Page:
1.1 ± 1.5

   

0.8 ± 1.5

 

0.170

Certified care level 5 (bed-bound)

n (%)

 

17 (39.5)

   

44 (44.9)

 

0.585

Hours per day caregiving

mean ± SD

 

11.6 ± 9.0

   

10.8 ± 7.4

 

0.883

Duration of caregiving (years)

mean ± SD

 

5.1 ± 4.9

   

6.7 ± 5.0

 

0.057

Copayment of formal caregiving services use under LTCI per month (US$)

mean ± SD

 

186.1 ± 90.9

   

209.7 ± 106.9

 

0.194

Usage rate to the certified maximum allowable services on each care level (%)

mean ± SD

 

61.2 ± 25.2

   

65.6 ± 28.4

 

0.265

SD: standard deviation, BMI: body mass index, ADL: activities of daily living, IADL: instrumental activities of daily living.

Percentages for each item were calculated after excluding missing values.

The average copayment per month for service use under LTCI was USD $186.10 (SD=$90.90) for the elderly males receiving services, and USD $209.70 (SD=$106.90) for those females receiving services (p=0.194) (Table 1). The percentage of the used amount of the certified maximum allowable official services was 61.2% (SD=25.2) for male caregivers and 65.6% (SD=28.4) for female caregivers (p=0.265) (Table1).

Physical health based on blood pressure and serum chemistry

Among male, significantly more caregivers had high blood pressure than non-caregivers (p=0.005); however, fewer caregivers had dyslipidemia (p=0.032) and liver function disorder (p=0.002) than their non-caregiving counterparts. Among female, the rates of those with high blood pressure (p < 0.001) and those with lowered eGFR (p < 0.001) were significantly higher in caregivers than in non-caregivers; however, there were significantly fewer female caregivers with dyslipidemia than female non-caregivers (p=0.002) (Table 2).
Table 2

Caregiver versus non-caregiver physical health status based on blood pressure and serum chemistry

 

Male

  

Female

 
 

All

Caregivers

Non-caregivers

 

All

Caregivers

Non-caregivers

 

(n=88)

(n=44)

(n=44)

 

(n=210)

(n=105)

(n=105)

 

n (%)

n (%)

n (%)

p value

n (%)

n (%)

n (%)

p value

[n*]

[n*]

[n*]

 

[n*]

[n*]

[n*]

High blood pressure (a)

50 (56.8)

32 (72.7)

18 (40.9)

0.005

89 (42.4)

60 (57.1)

29 (27.6)

< 0.001

[receiving medication *]

[28]

[13]

[15]

 

[46]

[22]

[24]

 

eGFR < 60 (b)

13 (14.8)

7 (15.9)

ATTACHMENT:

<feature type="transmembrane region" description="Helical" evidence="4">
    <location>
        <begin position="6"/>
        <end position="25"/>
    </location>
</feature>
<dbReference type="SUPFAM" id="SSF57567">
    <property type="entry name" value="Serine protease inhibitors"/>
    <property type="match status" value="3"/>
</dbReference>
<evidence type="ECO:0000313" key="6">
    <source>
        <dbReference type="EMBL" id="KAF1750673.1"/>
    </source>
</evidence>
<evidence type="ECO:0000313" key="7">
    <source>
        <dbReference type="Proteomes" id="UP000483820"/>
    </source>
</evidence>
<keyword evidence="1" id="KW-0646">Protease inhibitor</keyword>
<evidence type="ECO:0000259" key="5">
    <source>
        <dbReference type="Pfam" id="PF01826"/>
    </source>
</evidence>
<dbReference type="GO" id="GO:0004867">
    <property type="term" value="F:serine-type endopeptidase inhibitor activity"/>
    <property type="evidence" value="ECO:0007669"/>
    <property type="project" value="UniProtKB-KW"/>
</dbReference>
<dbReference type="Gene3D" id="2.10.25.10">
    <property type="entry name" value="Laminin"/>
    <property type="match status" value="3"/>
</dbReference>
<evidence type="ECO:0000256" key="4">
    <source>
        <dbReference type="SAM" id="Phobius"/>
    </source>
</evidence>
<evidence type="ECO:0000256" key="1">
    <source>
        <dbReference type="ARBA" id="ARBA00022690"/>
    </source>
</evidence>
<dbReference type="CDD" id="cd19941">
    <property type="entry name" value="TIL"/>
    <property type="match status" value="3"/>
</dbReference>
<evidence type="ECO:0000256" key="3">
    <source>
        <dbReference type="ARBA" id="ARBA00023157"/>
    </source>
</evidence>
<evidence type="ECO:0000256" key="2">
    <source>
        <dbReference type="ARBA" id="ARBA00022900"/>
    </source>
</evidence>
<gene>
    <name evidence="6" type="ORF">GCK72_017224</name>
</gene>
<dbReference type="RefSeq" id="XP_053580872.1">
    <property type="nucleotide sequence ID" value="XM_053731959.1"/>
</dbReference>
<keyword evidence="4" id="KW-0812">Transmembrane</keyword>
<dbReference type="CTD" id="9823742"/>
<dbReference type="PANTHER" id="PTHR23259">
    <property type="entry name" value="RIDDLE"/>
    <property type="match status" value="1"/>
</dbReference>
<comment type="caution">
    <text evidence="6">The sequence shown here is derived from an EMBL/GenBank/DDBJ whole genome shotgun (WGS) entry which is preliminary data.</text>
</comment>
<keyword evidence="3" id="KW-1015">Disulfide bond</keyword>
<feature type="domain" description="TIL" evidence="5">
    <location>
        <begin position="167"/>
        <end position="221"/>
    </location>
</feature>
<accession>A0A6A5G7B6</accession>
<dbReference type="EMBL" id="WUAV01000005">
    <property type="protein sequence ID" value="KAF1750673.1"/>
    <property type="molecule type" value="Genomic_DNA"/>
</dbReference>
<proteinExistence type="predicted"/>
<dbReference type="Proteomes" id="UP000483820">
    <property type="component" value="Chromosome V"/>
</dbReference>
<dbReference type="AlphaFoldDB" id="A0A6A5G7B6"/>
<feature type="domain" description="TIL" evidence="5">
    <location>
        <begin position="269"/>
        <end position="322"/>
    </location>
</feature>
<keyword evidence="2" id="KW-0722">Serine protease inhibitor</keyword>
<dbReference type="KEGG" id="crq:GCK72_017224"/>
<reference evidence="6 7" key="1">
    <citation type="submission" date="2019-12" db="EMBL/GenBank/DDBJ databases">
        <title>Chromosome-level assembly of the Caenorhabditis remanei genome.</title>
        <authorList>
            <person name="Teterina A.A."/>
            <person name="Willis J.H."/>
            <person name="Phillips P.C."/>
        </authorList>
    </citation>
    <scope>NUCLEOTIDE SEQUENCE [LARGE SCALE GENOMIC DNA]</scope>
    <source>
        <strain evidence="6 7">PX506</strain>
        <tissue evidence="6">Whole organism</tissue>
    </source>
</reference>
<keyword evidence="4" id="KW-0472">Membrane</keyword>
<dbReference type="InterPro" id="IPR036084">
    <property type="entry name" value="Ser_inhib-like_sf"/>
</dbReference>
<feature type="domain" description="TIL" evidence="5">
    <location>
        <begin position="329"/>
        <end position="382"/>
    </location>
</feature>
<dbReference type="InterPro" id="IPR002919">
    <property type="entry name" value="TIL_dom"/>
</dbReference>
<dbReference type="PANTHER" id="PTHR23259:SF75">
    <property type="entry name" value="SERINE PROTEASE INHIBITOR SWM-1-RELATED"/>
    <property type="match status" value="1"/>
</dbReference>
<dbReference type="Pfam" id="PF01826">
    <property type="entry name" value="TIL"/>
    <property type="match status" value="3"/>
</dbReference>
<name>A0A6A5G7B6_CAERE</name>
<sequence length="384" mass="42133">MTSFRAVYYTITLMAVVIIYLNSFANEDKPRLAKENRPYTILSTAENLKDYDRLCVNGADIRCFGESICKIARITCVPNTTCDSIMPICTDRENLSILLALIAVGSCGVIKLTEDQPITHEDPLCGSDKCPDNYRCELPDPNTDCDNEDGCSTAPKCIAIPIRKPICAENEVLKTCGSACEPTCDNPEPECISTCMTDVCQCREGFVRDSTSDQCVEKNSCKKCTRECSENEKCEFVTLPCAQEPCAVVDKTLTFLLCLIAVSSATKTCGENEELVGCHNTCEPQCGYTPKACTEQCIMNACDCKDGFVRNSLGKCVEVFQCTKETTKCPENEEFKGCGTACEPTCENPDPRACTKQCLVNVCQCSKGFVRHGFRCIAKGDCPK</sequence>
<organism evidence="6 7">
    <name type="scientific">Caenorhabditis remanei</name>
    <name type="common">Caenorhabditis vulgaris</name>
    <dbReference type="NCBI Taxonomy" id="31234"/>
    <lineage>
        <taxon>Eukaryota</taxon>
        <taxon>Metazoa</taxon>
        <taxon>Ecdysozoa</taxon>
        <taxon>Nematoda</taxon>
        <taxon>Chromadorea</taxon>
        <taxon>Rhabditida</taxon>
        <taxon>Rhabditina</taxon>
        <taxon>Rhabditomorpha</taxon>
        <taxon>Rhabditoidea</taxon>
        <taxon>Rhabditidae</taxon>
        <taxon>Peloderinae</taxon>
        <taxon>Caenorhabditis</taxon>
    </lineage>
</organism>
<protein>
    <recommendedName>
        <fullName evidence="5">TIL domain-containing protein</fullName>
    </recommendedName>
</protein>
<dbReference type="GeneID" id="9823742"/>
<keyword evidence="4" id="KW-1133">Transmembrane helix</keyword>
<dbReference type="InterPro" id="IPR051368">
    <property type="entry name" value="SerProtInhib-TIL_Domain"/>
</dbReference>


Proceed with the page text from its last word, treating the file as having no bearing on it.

6 (13.6)

1.000

60 (28.6)

50 (47.6)

10 (9.5)

< 0.001

Dyslipidemia (c)

41 (46.6)

15 (34.1)

26 (59.1)

0.032

123 (58.6)

50 (47.6)

73 (69.5)

0.002

[receiving medication *]

[12]

[2]

[10]

 

[41]

[11]

[30]

 

Liver function disorder (d)

31 (35.2)

8 (18.2)

23 (52.3)

0.002

47 (22.4)

20 (19.0)

27 (25.7)

0.321

[receiving medication *]

[9]

[0]

[9]

 

[8]

[1]

[7]

 

Hyperuricemia (e)

21 (23.9)

8 (18.2)

13 (29.5)

0.317

6 (2.9)

2 (1.9)

4 (3.8)

0.683

[receiving medication *]

[7]

[4]

[3]

 

[0]

[0]

[0]

 

Hyperglycemia (f)

17 (19.3)

6 (13.6)

11 (25.0)

0.280

11 (5.2)

3 (2.9)

8 (7.6)

0.214

[receiving medication *]

[15]

[4]

[11]

 

[11]

[3]

[8]

 

(a) Systolic blood pressure (SBP) 140 and more or diastolic blood pressure (DBP) 90 and more or receiving medication.

(b) Less than 60 mL/min/1.73 m2.

(c) Less than 40 mg/dL HDL-C or 120 mg/dL LDL-C and more or receiving medication.

(d) More than 30 IU/L AST or more than 30 IU/L ALT or more than 50 IU/L γ-GTP or receiving medication with the exception of viral hepatitis.

(e) UA 7.0 mg/dL and more or receiving medication.

(f) HbA1c 6.5% and more or receiving medication.

* The number of persons receiving medication was included in the total number of persons above.

Multivariate analyses

We conducted conditional logistic regression analyses, controlling for sociodemographic characteristics and health-related variable (see Statistical analyses section) with forced entry method. Among females, significantly more caregivers had high blood pressure (adjusted OR=2.16, 95% CI [1.14, 4.08]) and lowered eGFR (adjusted OR=6.54, 95% CI [2.38, 17.91]) than the non-caregivers (Table 3), even when controlling for other variables. Among males, there was no difference between caregivers and non-caregivers in any conditional logistic regression model.
Table 3

Conditional logistic regression analysis of the impact of caregiving on health

 

Male

Female

 

AdjustedbOR

AdjustedbOR

Outcome variablesa

(95% CI)

(95% CI)

High blood pressure

1.27

2.16

 

(0.34, 4.66)

(1.14, 4.08)

eGFR < 60

0.50

6.54

 

(0.02, 16.68)

(2.38, 17.91)

Dyslipidemia

1.04

0.75

 

(0.26, 4.21)

(0.44, 1.27)

Liver function disorder

0.5

0.58

 

(0.07, 3.34)

(0.26, 1.29)

Hyperuricemia

0.92

0.39

 

(0.08, 9.99)

(0.03, 5.99)

Hyperglycemia

2.67

1.10

 

(0.16, 45.34)

(0.06, 19.97)

eGFR: estimated glomerular filtration rate; OR: Odd Ratio; CI: Confidence Interval; non-caregivers were the reference group.

ORs and 95% CIs were calculated using conditional logistic regression analysis.

aFor all analyses, caregiver1.